What to do following a death
We provide payments, counselling and financial services to help people adjust to life after someone close to them has died.
What happens first
When someone dies, a doctor must sign a certificate that confirms the death. Funeral arrangements cannot be completed until the doctor has signed and issued this certificate. It is generally called a Doctor's Certificate of Cause of Death. The funeral company can then take the deceased into their care.
The funeral director in charge of the funeral arrangements will collect all the information needed for registering the death and send it to the relevant state or territory government office. The funeral director may also help with things such as newspaper notices, flowers and religious services.
Read more about who to contact on the Australian Funeral Directors Association website.
If a funeral director is not involved with the funeral arrangements, the person who manages the final arrangements for the deceased is responsible for registering the death.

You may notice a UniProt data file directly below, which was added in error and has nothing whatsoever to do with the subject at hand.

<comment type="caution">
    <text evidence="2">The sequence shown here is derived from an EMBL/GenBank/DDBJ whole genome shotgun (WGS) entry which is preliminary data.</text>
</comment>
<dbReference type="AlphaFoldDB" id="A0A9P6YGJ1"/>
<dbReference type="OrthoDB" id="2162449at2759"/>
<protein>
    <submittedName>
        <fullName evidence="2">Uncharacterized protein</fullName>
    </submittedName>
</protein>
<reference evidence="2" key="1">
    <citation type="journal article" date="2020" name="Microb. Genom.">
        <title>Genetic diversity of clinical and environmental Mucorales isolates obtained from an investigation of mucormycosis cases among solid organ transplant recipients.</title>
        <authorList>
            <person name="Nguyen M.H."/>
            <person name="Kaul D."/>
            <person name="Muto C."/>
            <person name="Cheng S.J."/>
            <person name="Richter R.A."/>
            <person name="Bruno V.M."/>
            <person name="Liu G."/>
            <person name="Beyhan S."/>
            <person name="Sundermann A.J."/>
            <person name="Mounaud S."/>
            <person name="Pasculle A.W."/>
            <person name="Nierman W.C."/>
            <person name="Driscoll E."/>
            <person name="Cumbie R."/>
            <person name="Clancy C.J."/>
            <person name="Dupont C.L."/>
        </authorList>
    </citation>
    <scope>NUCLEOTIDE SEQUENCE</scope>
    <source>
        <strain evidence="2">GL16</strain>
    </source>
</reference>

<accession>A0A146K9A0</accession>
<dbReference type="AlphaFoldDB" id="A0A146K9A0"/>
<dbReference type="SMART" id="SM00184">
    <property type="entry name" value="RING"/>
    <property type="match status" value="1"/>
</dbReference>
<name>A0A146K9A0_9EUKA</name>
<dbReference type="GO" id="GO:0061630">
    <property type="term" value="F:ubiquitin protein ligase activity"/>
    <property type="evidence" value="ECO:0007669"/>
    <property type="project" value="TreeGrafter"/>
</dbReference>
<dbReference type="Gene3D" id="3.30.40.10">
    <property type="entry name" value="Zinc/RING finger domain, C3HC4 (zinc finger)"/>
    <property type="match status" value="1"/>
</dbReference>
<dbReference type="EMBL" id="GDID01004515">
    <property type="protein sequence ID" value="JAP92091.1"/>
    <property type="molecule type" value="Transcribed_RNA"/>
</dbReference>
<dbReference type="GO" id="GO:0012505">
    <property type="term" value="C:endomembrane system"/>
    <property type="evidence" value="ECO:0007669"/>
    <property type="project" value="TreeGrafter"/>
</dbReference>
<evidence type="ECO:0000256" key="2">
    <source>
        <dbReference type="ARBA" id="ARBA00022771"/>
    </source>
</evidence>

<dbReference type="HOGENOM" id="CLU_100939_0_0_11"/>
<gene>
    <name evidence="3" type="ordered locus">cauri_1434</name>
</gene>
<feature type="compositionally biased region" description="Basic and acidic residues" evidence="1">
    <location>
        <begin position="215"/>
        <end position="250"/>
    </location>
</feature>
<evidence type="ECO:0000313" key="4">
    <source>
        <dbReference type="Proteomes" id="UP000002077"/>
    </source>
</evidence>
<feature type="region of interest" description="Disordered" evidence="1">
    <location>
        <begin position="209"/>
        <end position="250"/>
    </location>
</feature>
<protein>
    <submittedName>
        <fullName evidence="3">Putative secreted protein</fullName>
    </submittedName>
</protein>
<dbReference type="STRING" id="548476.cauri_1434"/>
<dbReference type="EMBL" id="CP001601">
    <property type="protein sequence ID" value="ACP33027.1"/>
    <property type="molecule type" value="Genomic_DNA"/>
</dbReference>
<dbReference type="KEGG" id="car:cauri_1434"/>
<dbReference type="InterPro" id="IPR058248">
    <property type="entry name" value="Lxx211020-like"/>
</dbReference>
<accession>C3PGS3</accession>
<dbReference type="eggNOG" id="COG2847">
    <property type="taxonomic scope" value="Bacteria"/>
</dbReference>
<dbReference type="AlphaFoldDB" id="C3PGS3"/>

Insurance policies, funeral plans and Wills
Sometimes private health, sickness, accident or life insurance policies may help to pay funeral and other expenses. If you find that the person who died had insurance, call the company and ask if assistance is available.
Some people pay for their funerals in advance. Funeral plans involve paying in advance for an agreed funeral service. Funeral bonds represent money the person has put aside to cover their funeral costs.
If you think there may be a prepaid funeral or a funeral bond but cannot find the paper work, it may have been left with someone such as a solicitor or the Executor of the Will.
A Will is a legal document that states how the deceased person's belongings are to be distributed after their death. The Executor of the Will is responsible for distributing the person's assets to the people named in the Will. This happens after any debts are paid.
If the person has not left a Will, the estate is shared under a formula set by law. If there are no close relatives there is a chance the estate could be paid to a state or territory government.
Who to notify
When someone dies, a number of people and organisations need to be told. It is important that we are informed when someone has died. Call us on 132 300, visit us, or complete the advice of death form (SA116A) and fax 1300 786 102 or post to: